TORONTO -- The A's were undone by the Blue Jays on Saturday, their six-game winning streak halted after Chris Bassitt struggled to match the quality of his previous outings.
The right-hander never found a rhythm, instead knocked around for five runs in the first two innings of a 9-3 loss in Toronto, where he couldn't contain his fastball, or throw it as hard as he had been, in five innings of work.
The Blue Jays didn't waver. Bassitt allowed hits to each of his first two batters, the first coming around to score on a costly wild pitch to wipe away a quick 1-0 A's lead gained in the top half of the frame on Mark Canha's solo homer. The fourth hit allowed by Bassitt in the inning brought in another run, and he would yield nine hits in all -- a new career high -- and six runs.
In three previous starts this season, Bassitt held opponents to a .213 average, limiting them to six runs across 19 1/3 innings. His ERA went from 2.79 to 4.44.
"My fastball wasn't there, and it was a struggle from there on out," said Bassitt, who needed more than 20 pitches to get through three of his five innings. "It's a starter's job to make them feel uncomfortable, and that was the very last thing I was doing."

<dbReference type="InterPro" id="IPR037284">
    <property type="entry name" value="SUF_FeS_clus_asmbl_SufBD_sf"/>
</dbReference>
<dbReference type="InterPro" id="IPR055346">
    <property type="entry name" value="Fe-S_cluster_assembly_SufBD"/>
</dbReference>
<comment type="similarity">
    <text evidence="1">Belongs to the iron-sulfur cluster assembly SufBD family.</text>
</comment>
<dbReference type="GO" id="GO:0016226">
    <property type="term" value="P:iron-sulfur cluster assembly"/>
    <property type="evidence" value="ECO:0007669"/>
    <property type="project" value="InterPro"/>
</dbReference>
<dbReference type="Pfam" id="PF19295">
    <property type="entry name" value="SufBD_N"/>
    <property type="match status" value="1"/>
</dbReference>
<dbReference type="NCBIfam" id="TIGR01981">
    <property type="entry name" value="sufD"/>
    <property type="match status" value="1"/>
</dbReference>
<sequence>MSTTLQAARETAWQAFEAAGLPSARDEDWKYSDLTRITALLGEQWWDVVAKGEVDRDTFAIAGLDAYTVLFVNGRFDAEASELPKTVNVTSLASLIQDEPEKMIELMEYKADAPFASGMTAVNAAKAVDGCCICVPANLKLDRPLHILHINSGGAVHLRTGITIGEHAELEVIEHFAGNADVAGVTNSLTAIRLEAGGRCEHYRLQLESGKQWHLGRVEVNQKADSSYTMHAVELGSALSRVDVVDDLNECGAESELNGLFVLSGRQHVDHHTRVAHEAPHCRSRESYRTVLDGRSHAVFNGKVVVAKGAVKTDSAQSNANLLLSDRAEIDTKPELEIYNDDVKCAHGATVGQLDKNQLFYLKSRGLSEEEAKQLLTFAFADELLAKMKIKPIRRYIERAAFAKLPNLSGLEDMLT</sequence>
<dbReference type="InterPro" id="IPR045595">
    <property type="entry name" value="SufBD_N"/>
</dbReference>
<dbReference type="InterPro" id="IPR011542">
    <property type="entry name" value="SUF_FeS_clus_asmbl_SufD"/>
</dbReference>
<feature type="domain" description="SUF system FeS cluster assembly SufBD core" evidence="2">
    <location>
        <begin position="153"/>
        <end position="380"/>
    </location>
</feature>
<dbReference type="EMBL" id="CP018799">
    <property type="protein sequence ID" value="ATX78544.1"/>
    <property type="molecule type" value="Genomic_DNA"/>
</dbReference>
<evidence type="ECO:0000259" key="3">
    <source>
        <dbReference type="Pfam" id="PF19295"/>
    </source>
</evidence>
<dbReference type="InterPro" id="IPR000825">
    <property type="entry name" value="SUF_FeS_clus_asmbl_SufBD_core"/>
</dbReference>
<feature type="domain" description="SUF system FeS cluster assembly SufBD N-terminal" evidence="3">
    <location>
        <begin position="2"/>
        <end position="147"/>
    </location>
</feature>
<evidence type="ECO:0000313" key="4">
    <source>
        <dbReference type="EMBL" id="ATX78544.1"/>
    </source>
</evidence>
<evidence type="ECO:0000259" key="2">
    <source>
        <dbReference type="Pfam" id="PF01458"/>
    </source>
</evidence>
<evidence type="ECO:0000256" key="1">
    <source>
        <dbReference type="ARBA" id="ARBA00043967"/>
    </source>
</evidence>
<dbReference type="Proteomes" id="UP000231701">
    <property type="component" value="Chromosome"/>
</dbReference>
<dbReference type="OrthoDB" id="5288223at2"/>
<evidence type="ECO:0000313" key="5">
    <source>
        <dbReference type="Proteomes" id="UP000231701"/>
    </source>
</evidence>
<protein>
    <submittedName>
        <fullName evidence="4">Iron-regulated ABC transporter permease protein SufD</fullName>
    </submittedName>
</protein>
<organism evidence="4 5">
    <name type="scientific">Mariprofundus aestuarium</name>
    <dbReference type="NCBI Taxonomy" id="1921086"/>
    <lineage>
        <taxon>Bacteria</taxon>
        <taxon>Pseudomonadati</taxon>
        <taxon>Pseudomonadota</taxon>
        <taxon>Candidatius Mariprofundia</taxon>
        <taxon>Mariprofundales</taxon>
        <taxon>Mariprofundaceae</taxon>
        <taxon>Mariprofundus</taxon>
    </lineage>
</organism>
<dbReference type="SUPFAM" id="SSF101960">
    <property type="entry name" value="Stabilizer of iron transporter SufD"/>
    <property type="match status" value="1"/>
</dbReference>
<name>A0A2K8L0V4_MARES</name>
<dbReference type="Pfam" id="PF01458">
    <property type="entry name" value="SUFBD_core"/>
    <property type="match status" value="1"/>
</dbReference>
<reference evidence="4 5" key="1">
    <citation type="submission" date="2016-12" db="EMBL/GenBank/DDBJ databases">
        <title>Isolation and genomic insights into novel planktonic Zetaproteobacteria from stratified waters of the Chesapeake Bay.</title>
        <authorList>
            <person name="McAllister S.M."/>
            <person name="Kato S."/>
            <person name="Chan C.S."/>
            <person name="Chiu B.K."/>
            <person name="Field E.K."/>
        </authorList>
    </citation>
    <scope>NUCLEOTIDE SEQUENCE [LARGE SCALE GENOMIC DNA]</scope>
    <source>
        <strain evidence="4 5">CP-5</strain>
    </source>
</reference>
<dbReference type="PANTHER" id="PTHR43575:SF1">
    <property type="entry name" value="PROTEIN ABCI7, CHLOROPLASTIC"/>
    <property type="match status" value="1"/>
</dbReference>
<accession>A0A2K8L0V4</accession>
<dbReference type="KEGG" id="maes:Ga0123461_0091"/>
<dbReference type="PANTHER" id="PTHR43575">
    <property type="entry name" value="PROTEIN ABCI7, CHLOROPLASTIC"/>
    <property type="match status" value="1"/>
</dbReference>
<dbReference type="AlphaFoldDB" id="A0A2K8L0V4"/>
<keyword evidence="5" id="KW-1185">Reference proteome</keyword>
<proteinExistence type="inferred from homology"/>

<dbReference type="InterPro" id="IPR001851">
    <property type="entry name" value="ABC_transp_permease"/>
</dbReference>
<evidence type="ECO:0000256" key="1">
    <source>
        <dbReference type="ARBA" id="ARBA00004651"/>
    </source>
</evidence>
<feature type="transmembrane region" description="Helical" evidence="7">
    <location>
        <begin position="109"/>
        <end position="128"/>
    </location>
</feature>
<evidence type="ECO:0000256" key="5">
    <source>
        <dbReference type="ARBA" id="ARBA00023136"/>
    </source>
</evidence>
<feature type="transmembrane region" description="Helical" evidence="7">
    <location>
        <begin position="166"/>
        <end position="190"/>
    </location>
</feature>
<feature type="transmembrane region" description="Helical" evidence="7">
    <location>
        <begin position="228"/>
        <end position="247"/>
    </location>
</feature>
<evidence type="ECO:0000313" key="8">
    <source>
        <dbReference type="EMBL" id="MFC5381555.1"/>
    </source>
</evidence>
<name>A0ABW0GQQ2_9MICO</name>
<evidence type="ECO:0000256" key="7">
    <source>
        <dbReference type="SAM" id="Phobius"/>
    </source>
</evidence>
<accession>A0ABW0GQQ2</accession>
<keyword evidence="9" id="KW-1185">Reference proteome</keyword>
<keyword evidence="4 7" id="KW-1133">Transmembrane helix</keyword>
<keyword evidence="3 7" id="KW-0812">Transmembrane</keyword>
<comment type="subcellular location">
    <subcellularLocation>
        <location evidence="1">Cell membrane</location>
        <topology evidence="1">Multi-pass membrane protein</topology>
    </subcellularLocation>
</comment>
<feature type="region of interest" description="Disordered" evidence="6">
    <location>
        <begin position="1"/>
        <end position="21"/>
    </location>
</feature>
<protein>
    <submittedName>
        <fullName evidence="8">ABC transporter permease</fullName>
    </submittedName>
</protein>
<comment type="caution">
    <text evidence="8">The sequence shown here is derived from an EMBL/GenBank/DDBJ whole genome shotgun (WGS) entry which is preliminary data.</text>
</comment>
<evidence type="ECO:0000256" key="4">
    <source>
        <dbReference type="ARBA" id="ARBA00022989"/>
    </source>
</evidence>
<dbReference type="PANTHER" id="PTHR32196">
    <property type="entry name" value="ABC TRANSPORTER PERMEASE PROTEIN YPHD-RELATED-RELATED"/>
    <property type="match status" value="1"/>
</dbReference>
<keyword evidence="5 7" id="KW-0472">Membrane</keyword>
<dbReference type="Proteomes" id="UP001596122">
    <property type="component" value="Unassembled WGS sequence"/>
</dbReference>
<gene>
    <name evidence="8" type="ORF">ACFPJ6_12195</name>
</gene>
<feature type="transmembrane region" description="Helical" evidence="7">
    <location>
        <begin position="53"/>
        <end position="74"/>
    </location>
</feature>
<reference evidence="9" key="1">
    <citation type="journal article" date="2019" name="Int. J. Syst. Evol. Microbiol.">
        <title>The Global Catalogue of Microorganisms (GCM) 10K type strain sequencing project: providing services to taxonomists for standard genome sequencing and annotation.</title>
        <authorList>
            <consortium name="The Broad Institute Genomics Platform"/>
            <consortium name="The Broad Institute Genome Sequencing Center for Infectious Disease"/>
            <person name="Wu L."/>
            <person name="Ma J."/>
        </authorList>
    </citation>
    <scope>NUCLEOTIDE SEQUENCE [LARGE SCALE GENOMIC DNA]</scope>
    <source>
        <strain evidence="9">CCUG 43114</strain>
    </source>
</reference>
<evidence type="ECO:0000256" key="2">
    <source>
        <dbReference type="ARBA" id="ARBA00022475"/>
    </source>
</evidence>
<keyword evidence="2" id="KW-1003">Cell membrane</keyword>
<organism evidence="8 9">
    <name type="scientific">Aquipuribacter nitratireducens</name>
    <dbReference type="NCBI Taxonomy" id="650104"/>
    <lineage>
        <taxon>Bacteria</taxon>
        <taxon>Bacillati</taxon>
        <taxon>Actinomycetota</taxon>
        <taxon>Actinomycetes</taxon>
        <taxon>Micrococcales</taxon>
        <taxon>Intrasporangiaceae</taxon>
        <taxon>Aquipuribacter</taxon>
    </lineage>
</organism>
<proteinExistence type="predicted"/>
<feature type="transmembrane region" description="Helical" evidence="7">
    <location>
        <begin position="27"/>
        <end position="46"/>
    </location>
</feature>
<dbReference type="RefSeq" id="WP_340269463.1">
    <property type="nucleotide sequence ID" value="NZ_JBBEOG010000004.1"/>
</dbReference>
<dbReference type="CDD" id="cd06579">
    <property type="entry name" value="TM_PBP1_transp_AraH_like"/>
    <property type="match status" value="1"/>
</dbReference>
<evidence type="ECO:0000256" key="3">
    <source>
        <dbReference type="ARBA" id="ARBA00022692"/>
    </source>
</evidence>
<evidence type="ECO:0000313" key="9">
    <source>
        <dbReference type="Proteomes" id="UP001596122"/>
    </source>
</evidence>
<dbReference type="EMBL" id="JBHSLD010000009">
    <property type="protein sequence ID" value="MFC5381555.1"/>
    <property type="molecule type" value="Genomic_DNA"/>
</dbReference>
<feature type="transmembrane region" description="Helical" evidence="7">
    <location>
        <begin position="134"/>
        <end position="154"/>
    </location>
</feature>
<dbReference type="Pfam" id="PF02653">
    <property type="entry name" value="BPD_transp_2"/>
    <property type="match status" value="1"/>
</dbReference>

Former Athletic Josh Donaldson sent one of those fastballs, a two-seamer, to center field for a three-run homer in the second. Bassitt fell victim to the long ball again in the fifth, when Troy Tulowitzki notched the first of his two homers on the first pitch of the inning.
"Going against them, you want your A stuff, and that was far, far from it," Bassitt said. "I had nothing today."
"That took some energy out of him I think, that first inning, then he just gave up a couple long balls offer that," A's manager Bob Melvin said. "Maybe not his best fastball today, as far as the velocity goes, and left a few cutters in the middle of the plate, but we still needed him to go as long as he did. Not his best day, but probably not as bad as it looks numbers-wise either."
Bassitt's fastball routinely touches 95 and 96 mph. On Saturday, it topped out at 94 and mostly sat between 90-92 mph. After the game, he mentioned fatigue as a possible reason, but he refused to make it an excuse.
"The offense did well again today, and I just didn't give us a chance, and that's the most disappointing thing," Bassitt said. "The first two innings were just a huge uphill battle. I just wish I felt a lot better than I did."
Jane Lee has covered the A's for MLB.com since 2010. This story was not subject to the approval of Major League Baseball or its clubs.